Just a few miles from where President Obama was praising Nelson Mandela as a "beacon of the power of principle," the anti-Apartheid icon lay in a hospital bed in critical condition.

According to the White House, out of deference to the family, Obama would not be visiting Mandela during this trip. In fact, perhaps the closest Obama will get to Mandela, is when his Marine One helicopter flew directly over the hospital as he returned from his meetings with South African President Zuma in Pretoria on his way to Johannesburg. He later met with Mandela family members.

Still, amid the growing crowd of well-wishers outside the hospital, the mood was anything but downcast today. They might have been buoyed by the words from President Zuma that Mandela was “stable” and that he was “hoping he was going to improve.”

A young choir belted out song after joyful song. A group from the restive Lonmin platinum mine hung sheets of messages on the hospital fence and said a peaceful prayer. That fence is now filled with posters and flowers and expressions of love and admiration for South Africa’s ailing hero.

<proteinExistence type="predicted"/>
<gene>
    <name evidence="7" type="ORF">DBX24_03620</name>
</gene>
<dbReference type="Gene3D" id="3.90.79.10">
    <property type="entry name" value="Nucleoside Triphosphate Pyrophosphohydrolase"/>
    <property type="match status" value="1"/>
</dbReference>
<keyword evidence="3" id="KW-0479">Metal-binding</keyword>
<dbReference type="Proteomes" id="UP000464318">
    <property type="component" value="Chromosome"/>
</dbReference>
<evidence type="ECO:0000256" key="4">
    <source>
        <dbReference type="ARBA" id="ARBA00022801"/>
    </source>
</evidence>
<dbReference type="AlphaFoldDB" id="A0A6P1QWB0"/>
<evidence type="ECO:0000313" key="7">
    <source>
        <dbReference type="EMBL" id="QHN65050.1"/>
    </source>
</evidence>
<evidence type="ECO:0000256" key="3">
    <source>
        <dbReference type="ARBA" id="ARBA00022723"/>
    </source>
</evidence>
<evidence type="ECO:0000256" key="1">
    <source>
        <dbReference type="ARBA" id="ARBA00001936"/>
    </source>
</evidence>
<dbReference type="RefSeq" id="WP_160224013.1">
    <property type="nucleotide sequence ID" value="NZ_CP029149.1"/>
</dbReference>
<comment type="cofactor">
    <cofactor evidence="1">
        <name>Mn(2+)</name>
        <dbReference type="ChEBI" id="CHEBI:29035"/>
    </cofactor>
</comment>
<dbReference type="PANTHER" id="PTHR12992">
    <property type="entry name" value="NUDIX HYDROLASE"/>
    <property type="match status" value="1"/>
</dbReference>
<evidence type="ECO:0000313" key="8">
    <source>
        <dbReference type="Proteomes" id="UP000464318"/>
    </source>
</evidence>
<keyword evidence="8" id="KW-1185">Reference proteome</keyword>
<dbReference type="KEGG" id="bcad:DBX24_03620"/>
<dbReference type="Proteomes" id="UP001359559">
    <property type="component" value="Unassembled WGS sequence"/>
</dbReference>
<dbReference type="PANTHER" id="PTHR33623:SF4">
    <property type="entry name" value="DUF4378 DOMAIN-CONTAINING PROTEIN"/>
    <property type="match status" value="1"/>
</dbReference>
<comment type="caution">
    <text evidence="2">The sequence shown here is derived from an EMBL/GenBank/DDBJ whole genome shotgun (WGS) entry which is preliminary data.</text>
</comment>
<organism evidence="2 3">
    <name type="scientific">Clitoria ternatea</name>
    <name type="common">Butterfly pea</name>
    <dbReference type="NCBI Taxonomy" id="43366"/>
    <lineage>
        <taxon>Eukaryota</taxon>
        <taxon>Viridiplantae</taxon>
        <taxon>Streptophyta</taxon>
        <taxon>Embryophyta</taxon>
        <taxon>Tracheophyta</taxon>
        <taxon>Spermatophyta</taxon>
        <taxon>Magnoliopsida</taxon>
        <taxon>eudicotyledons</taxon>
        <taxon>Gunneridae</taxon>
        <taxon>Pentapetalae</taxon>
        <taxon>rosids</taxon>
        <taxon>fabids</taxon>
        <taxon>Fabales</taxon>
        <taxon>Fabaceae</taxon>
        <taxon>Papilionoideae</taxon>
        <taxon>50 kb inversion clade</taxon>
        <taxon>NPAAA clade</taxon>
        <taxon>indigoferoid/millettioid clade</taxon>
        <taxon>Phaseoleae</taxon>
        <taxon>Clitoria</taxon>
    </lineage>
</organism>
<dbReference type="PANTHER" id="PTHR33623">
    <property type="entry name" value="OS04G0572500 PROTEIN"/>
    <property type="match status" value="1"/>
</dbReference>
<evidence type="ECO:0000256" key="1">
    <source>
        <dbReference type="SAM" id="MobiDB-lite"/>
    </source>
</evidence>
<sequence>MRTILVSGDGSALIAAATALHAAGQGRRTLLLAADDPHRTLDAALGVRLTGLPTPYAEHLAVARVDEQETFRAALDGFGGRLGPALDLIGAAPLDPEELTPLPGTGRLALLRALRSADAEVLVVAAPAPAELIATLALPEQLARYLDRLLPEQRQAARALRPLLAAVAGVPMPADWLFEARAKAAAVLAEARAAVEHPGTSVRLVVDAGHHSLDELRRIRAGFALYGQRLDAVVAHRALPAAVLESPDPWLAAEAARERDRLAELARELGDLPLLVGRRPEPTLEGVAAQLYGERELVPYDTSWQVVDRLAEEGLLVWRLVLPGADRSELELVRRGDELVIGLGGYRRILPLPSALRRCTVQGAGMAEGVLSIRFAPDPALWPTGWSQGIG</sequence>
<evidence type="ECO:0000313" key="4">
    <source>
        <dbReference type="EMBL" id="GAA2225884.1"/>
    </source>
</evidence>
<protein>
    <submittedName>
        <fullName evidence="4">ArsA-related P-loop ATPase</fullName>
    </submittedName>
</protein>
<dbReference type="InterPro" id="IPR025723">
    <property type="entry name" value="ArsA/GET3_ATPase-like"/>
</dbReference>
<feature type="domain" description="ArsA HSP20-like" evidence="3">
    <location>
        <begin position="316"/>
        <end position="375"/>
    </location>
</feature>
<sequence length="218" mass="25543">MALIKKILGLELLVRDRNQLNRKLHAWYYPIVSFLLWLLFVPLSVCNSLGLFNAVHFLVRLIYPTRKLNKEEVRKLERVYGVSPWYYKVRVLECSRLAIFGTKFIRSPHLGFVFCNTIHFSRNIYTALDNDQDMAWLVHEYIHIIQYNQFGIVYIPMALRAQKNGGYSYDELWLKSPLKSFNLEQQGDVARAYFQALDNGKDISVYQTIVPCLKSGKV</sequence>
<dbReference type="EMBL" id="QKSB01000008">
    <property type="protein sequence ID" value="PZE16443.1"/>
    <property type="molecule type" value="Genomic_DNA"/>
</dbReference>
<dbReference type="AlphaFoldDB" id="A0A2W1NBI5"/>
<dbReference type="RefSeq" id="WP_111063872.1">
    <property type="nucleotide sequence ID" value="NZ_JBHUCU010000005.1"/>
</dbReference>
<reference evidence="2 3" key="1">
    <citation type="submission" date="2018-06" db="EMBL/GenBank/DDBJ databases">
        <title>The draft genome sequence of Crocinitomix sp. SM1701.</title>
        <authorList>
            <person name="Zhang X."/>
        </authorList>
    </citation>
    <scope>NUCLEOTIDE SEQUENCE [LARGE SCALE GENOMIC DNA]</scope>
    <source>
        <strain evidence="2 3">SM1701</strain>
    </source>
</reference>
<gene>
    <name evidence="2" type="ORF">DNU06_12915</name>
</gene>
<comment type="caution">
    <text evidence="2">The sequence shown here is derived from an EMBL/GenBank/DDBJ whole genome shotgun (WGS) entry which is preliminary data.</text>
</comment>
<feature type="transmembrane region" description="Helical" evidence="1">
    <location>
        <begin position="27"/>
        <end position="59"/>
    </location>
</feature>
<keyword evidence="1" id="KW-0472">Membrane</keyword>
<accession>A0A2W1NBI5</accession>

We had a few words with Max Sisulu as he went into the hospital. He is the Speaker of the National Assembly and the son of Walter Sisulu, along with Mandela, a leading anti-apartheid advocate. The two spent many years in prison for their struggle, including 18 in the desperate Robben Island jail.

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    “He is a great icon not just for South Africa but for the whole world,” he told us, “We want to hold on to him as long as possible, as much as possible. We love him dearly.”

    Those feelings were shared by most here and around the world. And by President Obama, who spoke today of Mandela's “moral courage.” He will visit Robben Island tomorrow and experience that “courage” close up. Courage being shown again by Mandela himself, as he fights for his life, in a Pretoria intensive care unit.